Photo © Oregon Department of Transport (cc-by/2.0)

We have previously posted about the curtailing of practical tests in situations where the candidate fails partway through. However, by and large, the format of the practical test will be as normal. This includes the asking of “show me, tell me” questions before the drive starts.

Short-notice cancellations

To help counter the spread of coronavirus, the DVSA announced that they will continue to allow candidates to cancel or reschedule their tests at short notice. This will apply if they (or a member of their household) show symptoms of COVID-19, if they are contacted by NHS test and trace, or if they are in quarantine.

Out-of-pocket expenses

Given that the coronavirus pandemic is ongoing, it is likely that some candidates’ tests will be cancelled by the DVSA at short notice due to examiners suffering COVID-19 symptoms. If this is the case, the DVSA will unfortunately not be able to pay out-of-pocket expenses. This is due to the possibility of a large number of cancellations at one time, as was the case in March. The DVSA will try to maintain existing appointments wherever possible to minimise disruption.

ADI testing and standards checks

ADI and trainee badges
© Crown copyright (Open Government Licence)

At present, there is no date set for the resumption of ADI part 3 testing, or standards check tests. Control measures are being put into place, but have not yet been finalised.

Areas under local lockdown

In a week that saw the announcement of a local lockdown for Leicester, the DVSA announced their strategy for tuition in such areas. In areas under local lockdown, only emergency testing can go ahead. Similarly, it will only be possible for instructors to teach key workers with emergency test bookings.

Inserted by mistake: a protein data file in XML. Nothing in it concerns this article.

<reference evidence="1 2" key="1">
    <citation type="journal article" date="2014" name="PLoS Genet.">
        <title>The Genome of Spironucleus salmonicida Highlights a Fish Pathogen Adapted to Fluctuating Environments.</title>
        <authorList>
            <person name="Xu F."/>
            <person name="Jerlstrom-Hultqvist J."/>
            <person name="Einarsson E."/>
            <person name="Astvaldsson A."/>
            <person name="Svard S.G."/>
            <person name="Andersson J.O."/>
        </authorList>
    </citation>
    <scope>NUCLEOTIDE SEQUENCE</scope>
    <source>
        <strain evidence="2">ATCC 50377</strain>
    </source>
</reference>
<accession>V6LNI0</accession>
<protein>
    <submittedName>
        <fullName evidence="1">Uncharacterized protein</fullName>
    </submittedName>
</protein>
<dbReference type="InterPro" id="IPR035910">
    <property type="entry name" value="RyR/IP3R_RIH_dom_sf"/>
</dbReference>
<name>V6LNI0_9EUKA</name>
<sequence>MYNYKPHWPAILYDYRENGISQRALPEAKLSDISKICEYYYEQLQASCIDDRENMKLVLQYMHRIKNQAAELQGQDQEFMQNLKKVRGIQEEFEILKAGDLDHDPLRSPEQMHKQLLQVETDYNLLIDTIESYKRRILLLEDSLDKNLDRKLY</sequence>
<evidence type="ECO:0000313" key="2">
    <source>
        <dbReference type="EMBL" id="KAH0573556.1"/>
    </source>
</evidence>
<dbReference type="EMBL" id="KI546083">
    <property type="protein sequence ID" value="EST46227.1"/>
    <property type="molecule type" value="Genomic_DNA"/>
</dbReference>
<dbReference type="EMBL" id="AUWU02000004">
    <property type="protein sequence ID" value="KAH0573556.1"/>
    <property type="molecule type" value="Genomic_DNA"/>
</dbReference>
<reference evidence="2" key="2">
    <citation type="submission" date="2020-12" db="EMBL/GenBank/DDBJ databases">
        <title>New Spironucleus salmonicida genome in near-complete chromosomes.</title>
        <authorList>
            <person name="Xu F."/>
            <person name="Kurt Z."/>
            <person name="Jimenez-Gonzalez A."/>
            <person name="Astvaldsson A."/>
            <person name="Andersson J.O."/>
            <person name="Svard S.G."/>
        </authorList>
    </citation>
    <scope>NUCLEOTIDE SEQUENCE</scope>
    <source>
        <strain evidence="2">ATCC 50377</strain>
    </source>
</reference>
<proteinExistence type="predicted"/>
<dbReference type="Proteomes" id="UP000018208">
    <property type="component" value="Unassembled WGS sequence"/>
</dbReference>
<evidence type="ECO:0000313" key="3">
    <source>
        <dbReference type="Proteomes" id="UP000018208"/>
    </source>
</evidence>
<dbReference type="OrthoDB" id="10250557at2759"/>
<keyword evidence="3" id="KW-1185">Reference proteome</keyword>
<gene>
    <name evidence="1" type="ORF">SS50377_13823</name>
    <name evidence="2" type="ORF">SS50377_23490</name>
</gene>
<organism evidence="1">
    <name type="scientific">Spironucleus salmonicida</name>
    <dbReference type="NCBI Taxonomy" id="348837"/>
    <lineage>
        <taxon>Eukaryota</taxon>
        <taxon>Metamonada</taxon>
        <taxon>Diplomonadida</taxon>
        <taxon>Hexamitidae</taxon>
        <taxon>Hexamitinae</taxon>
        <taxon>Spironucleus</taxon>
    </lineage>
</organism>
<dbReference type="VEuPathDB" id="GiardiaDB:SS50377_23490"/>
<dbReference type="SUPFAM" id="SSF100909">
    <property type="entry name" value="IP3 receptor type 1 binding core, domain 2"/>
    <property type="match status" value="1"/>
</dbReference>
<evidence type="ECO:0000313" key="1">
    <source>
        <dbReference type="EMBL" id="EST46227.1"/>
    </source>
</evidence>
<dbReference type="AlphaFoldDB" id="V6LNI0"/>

Other UK nations

The DVSA covers England, Scotland and Wales. For the time being, however, the resumption of lessons and testing applies only to England. Any extension to the other nations of the UK will be decided by devolved governments, with updates provided in due course. When testing does resume in Scotland and Wales, the DVSA is looking to implement the same safety measures as in England.


The above information represents just a few of the key points discussed in the extensive Q&A session between NASP and the DVSA. If you’d like to learn more, watch the full video below.

For further information about how PassMeFast is responding to the current situation, please read our regularly updated post regarding the impact of coronavirus on our driving courses.

By Andy Boardman

Andy fell in love with driving while road tripping around Iceland. He'll provide you with plenty of useful motoring advice, helping you to get the most out of every trip. When he's not writing here, you're most likely to find Andy on the way to his next destination.

Leave a comment

Your email address will not be published. Required fields are marked *